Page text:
Read my essay titled “Imagined Data Communities” as part of our Selfiecity project. Selfiecity investigates selfies using a mix of theoretic, artistic and quantitative methods. We present our findings about the demographics of people taking selfies, their poses and expressions. Rich media visualizations (imageplots) assemble thousands of photos to reveal interesting patterns. The interactive selfiexploratory allows you to navigate the whole set of 3200 photos.
What does the street artist Banksy has to tell us about the relation between physical places and their social media representations? In the next ICWSM conference I will present a new project that theorizes Hyper-Locality on social media. Using the case study of social media photos taken during the street artist Banksy month long residency in NYC during October 2013 we visualize, analyze and theorize how a place is exhibited and performed via social media visual data. The project was done in collaboration with Lev Manovich, and Mehrdad Yazdani. Here is the abstract of the paper, titled: On Hyper-locality: Performances of Place in Social Media: In this paper we theorize, visualize, and analyze the relation between physical places and their social me- dia representations, and describe the characteristics of hyper-locality in social media. While the term “hyper- local” has been recently used to describe social media that is produced in particular locations and time peri- ods, existing research has not raised important questions about representation and experience. How is the physi- cal place performed through social media data? How do we experience locality via social media platforms? Our work combines quantitative and qualitative analy- sis, and employs perspectives from the fields of […]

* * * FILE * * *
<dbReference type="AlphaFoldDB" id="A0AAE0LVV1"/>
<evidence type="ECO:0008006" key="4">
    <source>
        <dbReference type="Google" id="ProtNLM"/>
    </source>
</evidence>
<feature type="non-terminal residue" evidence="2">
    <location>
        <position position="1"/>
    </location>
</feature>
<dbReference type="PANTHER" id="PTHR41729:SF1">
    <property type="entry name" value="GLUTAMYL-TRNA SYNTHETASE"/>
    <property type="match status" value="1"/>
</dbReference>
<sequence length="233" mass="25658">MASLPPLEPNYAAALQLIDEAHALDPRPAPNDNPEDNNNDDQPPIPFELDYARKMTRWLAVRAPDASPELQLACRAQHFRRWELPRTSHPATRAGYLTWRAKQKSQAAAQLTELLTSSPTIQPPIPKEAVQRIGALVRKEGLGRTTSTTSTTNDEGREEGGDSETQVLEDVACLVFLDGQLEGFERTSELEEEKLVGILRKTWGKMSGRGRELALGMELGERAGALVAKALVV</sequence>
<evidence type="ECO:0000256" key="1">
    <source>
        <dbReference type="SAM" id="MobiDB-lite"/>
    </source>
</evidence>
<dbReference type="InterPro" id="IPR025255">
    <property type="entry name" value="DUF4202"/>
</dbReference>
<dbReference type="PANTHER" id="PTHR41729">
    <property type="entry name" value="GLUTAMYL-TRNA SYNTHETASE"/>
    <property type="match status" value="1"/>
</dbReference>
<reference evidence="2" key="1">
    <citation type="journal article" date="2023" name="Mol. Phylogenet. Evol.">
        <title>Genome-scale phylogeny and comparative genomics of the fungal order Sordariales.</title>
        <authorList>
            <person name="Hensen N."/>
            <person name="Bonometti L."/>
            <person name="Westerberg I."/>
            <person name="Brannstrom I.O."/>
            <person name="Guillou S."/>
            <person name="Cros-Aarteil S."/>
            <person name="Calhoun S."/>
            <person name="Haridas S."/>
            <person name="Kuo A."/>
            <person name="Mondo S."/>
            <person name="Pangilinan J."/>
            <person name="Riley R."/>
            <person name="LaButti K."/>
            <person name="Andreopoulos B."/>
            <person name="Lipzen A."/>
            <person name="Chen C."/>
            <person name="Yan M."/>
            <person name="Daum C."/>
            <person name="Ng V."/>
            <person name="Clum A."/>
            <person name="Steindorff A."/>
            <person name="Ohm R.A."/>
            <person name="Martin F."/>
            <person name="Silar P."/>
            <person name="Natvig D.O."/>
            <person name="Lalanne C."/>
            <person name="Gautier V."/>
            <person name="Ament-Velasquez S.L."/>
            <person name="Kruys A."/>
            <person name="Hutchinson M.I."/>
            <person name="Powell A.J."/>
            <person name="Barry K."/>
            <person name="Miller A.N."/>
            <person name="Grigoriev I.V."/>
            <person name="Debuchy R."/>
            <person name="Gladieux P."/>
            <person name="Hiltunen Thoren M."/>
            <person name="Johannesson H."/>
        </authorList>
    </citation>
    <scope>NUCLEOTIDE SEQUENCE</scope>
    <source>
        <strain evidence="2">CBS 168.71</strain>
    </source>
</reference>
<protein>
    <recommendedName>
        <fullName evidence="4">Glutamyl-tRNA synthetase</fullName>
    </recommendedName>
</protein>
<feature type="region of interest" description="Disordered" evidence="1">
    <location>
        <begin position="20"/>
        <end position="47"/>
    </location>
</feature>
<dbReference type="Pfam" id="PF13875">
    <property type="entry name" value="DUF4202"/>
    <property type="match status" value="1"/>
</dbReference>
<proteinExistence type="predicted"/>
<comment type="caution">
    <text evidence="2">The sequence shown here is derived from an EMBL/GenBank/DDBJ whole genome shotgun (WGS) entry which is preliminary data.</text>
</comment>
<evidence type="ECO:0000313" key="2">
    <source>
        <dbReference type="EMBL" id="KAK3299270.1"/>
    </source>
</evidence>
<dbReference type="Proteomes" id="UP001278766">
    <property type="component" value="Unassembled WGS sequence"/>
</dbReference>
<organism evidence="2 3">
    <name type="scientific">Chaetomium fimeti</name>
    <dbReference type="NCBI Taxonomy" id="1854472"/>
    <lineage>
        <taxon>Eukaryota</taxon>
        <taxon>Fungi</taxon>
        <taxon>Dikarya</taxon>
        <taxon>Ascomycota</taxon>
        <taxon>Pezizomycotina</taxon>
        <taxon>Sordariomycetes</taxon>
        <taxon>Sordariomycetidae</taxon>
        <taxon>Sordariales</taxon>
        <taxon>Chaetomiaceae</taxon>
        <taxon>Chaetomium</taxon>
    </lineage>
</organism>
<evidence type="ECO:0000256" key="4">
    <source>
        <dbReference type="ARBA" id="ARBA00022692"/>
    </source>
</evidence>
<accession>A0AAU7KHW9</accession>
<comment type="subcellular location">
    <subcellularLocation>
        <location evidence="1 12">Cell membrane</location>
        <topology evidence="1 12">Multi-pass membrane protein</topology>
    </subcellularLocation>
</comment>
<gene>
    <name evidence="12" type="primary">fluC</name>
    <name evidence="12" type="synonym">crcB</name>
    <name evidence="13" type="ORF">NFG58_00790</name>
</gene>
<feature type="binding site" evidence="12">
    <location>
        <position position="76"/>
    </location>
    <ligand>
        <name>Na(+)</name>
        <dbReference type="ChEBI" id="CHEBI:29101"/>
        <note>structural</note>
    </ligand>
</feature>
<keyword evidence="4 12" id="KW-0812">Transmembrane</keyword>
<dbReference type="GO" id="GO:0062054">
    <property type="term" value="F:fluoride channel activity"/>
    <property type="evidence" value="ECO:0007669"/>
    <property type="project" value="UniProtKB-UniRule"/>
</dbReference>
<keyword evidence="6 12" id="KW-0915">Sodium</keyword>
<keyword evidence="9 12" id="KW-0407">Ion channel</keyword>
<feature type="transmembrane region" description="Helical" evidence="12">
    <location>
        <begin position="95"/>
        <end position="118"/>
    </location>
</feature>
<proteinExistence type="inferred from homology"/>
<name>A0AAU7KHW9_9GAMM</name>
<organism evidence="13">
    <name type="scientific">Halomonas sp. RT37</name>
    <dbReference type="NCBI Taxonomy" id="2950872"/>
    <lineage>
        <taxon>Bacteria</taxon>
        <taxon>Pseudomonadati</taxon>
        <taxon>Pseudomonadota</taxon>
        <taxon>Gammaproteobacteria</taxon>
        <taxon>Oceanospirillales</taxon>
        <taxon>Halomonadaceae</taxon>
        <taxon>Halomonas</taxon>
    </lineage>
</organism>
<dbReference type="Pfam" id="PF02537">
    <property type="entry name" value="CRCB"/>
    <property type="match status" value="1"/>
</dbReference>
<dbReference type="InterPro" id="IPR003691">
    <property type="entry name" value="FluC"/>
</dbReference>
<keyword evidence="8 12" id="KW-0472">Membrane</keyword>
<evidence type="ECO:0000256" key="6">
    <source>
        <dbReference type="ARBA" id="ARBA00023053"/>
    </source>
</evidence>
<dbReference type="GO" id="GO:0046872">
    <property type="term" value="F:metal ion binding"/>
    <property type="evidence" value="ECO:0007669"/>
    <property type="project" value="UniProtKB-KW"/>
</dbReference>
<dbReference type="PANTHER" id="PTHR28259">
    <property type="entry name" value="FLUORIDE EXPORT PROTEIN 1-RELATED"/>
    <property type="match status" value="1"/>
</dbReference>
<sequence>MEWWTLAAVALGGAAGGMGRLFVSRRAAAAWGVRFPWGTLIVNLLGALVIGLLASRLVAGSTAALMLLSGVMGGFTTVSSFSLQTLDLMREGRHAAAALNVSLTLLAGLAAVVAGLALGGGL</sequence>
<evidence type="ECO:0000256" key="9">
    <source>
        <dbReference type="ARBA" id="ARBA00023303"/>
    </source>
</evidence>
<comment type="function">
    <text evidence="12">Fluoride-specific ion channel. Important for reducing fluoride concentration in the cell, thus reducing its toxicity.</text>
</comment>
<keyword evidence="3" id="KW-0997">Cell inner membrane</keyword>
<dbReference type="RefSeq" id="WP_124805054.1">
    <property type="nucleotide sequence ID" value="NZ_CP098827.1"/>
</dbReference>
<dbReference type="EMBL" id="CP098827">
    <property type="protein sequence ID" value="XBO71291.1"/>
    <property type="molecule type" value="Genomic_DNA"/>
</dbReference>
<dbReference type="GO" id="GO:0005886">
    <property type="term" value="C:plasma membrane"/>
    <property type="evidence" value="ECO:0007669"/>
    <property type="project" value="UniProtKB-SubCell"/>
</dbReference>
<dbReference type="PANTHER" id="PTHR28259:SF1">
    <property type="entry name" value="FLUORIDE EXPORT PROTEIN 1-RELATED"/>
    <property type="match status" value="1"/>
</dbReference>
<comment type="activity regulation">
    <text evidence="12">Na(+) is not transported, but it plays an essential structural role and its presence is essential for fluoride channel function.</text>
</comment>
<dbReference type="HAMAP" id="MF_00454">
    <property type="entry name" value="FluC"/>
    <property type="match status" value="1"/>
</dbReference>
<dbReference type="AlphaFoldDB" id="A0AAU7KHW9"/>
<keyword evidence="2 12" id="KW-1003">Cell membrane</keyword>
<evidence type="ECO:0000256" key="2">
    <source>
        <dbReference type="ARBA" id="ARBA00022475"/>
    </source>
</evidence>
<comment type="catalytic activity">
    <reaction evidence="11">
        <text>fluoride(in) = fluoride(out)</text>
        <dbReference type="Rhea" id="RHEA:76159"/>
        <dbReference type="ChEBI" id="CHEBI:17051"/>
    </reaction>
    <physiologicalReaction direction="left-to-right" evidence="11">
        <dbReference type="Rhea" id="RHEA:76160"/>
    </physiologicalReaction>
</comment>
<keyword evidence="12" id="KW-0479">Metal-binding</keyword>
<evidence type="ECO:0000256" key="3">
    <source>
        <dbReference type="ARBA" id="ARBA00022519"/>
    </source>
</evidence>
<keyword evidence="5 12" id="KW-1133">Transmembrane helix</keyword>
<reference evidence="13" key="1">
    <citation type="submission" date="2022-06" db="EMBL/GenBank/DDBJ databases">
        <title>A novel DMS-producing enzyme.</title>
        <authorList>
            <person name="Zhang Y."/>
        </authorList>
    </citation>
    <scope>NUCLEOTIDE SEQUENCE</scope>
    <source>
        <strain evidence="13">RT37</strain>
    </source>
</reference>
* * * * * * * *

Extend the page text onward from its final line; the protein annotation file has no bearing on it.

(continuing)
We’re excited to be among 6 international teams awarded Twitter Data Grants (Twitter #DataGrants selections)The project is titled “Do happy people take happy images? Measuring happiness of cities from tweeted Images”. Here is a short abstract of the research: Can visual characteristics of images shared on social media tell us about the “moods” of cities? We propose to study the relationship between features of tweeted images in a number of U.S. cities and existing measures of “happiness” estimated using traditional surveys and other data sources (such as health and well-being statistics). More details at: Calit2 news release, The Happiness of Cities: Do Happy People Take Happy Images?